Santa Clara County health officials announced Monday they will amend the shelter-in-place order to allow in-store retail, outdoor dining, childcare for all families as well as religious, cultural and civic activities previously prohibited to reduce the spread of COVID-19.
With the revised order effective Friday, Public Health Officer Dr. Sara Cody said progress with testing, new cases and hospitalizations permitted the eased restrictions. While the Bay Area has moved slower in easing orders than other parts of California and the U.S., the new changes supersede at least two previous shelter-in-place revisions to Cody’s original March 16 order.
“The global pandemic is ongoing, and we must continue to protect the health and wellbeing of our entire community, especially those most vulnerable to serious illness and death from COVID-19,” Cody said in a statement. “Public Health is about ensuring health in every sense of the word: from diseases like COVID-19, and from social and economic impacts on health too. For all those reasons, we have chosen to be measured in how and when we reopen.”
Reopened businesses must comply with physical distancing of at least 6 feet, face coverings and limiting the number of people indoors. The new businesses allowed to reopen Friday were chosen based on the number of people at the business and the type of contact people have with each other, a county documents said.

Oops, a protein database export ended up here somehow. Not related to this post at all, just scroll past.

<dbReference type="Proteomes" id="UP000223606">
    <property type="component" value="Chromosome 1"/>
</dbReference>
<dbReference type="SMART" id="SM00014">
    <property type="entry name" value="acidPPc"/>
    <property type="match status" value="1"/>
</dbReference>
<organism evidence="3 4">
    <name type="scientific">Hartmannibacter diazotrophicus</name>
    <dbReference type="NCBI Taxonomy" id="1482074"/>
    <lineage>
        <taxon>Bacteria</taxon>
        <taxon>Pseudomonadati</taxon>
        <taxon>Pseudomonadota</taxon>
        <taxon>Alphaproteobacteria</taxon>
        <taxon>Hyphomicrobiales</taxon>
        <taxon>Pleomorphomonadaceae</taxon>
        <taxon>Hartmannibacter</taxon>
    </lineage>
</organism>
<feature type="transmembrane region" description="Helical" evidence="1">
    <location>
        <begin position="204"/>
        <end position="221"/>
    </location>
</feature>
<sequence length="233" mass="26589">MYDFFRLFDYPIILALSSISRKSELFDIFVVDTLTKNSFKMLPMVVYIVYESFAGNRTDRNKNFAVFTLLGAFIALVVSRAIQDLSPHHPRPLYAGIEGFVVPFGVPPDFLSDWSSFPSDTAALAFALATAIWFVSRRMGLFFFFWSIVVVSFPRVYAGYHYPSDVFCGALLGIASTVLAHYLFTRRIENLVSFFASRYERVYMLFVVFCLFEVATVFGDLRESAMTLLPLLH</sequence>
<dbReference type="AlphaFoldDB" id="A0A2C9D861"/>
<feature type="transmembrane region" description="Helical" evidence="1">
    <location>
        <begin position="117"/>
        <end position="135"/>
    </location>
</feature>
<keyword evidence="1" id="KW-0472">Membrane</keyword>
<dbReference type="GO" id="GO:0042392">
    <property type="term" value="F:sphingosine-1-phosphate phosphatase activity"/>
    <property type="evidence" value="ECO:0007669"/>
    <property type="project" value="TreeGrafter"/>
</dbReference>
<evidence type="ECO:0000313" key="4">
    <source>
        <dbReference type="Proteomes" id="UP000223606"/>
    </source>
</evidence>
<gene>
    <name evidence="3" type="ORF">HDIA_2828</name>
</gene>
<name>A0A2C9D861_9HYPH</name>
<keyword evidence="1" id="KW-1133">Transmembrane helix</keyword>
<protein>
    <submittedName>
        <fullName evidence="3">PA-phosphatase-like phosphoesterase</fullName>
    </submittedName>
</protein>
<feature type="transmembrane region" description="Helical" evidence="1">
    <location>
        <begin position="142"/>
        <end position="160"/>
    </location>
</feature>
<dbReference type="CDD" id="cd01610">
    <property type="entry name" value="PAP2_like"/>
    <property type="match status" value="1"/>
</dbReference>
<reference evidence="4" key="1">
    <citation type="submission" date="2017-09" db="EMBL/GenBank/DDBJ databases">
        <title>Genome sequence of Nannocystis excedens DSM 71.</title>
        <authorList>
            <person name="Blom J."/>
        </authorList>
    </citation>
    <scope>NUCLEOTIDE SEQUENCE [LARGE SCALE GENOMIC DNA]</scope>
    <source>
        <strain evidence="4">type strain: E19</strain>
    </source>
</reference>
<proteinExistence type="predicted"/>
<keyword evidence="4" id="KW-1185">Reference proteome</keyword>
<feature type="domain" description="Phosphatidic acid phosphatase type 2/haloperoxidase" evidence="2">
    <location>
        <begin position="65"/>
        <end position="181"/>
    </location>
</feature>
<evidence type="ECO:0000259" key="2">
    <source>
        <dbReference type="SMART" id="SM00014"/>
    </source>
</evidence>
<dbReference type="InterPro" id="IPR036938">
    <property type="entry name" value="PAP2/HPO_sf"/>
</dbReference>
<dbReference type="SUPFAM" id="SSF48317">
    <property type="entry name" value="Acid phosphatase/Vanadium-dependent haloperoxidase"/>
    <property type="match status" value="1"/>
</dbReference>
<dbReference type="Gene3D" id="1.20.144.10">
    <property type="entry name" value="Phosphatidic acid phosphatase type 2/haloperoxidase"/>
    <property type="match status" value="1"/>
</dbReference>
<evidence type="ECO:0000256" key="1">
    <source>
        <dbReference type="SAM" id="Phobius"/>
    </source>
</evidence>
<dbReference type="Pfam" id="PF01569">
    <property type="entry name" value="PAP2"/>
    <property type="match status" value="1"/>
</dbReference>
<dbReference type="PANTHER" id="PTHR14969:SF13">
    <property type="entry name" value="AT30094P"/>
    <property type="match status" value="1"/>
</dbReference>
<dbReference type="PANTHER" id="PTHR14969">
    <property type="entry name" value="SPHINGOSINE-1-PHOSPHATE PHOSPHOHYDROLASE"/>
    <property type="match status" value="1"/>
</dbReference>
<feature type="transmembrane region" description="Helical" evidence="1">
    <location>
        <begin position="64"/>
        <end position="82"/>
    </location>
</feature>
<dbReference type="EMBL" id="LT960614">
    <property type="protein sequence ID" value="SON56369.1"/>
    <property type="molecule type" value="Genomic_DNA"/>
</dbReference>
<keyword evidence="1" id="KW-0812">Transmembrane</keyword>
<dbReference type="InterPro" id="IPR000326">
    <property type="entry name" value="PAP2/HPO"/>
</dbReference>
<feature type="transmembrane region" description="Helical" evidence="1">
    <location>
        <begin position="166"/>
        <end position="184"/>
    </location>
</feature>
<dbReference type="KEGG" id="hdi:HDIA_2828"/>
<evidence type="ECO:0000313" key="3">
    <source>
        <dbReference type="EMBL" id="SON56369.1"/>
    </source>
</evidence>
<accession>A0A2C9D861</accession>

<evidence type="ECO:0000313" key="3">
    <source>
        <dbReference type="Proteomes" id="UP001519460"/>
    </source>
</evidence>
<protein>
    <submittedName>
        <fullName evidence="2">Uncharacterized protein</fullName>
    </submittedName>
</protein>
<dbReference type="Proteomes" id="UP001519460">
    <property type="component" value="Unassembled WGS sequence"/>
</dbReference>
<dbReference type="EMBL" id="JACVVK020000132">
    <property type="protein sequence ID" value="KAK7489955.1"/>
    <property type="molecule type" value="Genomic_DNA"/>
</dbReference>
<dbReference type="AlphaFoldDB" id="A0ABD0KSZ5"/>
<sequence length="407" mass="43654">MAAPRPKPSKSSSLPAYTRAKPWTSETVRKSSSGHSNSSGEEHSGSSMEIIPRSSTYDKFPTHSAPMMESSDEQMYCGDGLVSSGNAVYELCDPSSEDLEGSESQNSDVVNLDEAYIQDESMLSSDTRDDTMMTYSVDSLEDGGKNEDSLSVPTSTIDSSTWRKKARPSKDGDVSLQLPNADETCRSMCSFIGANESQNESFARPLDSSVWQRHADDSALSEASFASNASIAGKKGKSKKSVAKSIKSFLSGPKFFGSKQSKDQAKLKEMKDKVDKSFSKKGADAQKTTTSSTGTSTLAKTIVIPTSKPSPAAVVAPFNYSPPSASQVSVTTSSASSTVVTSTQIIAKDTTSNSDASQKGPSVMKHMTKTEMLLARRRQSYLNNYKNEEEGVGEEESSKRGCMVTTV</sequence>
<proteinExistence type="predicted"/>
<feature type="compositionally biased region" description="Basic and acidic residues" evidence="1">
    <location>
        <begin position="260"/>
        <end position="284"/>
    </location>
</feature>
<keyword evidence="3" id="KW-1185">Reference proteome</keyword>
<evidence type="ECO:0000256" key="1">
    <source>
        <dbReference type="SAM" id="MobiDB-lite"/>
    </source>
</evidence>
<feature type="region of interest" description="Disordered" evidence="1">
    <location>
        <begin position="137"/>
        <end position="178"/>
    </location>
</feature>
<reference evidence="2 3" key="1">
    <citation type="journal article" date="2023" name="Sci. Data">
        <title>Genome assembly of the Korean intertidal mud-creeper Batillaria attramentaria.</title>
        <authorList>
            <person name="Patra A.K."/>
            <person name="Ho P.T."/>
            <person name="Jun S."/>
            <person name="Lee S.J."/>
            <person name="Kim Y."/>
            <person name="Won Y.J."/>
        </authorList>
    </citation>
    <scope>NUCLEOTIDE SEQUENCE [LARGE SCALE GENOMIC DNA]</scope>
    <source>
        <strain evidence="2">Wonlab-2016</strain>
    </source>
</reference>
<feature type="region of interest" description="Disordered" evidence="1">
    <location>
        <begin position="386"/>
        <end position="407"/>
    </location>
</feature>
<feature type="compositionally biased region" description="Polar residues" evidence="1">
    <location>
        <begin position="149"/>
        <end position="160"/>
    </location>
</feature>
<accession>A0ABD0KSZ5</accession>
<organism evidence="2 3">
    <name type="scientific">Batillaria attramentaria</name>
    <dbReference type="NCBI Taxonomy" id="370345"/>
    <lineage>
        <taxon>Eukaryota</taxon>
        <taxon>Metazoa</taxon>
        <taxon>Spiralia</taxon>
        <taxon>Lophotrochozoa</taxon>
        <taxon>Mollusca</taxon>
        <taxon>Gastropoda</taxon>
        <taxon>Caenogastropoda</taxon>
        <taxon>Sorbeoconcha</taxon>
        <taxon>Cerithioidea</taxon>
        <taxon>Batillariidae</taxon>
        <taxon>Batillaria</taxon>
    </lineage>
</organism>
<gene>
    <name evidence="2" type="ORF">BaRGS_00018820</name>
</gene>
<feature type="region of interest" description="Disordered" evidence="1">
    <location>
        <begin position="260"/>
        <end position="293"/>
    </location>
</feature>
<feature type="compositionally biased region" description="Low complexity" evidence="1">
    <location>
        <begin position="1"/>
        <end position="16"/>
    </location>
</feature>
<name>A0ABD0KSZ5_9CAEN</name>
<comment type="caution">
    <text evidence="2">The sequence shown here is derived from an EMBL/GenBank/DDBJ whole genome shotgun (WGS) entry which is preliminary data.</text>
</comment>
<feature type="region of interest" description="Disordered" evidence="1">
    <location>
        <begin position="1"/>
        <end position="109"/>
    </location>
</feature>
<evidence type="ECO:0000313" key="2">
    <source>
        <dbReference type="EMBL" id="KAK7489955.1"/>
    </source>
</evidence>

Under the new order, in-store retail can reopen, building off the county allowing curbside pickup for purchases. Retail at the business will require no more than one employee per 300 square feet and up to one customer for 200 square feet of space open to the public. The previous order reopened associated manufacturing and logistics for retail businesses, but Friday’s order permits all manufacturing and logistics.
Beginning Friday, restaurants can seat outdoor tables of no more than six people from the same household or living group. Those from separate households must sit at separate tables. Alcohol can only be sold with meals but bars, theaters, nightclubs and entertainment events must stay closed.
Amid the pandemic and lockdowns, downtown San Jose’s Sushi Confidential has lost hundreds of thousands of dollars while having to pay rent, owner Randy Musterer said. He added recent protests over the death of George Floyd by Minneapolis police — while necessary — have turned destructive and caused his restaurant to close for takeout, but the new public health order is welcoming.
“This could be a savior for a lot of restaurants, like myself, that have been struggling to try to do takeout,” Musterer told San José Spotlight. “A lot of restaurants aren’t even able to do that. A lot of restaurant owners are at the last of their funds or even far in the negative, so this gives them hope to be able to generate some income.”
In San Jose’s Willow Glen neighborhood, Hicklebee’s children’s bookstore launched a GoFundMe campaign to keep the business open during the pandemic, but co-owner Valerie Lewis said she plans to modify the space under the new orders by closing the children’s play corner and increasing spacing.
“We’ll do whatever’s necessary to keep people as safe as possible,” Lewis told San José Spotlight. “What we’re by golly going to do is reopen and get those books out there.”
Hicklebee’s is also considering putting up tents behind the store to separate kids by age and have everyone use hand sanitizer upon entering and leaving, Lewis added. Another idea is a menu of books for purchase.
Business leaders applauded the efforts to reopen the local economy after more than two months of closures.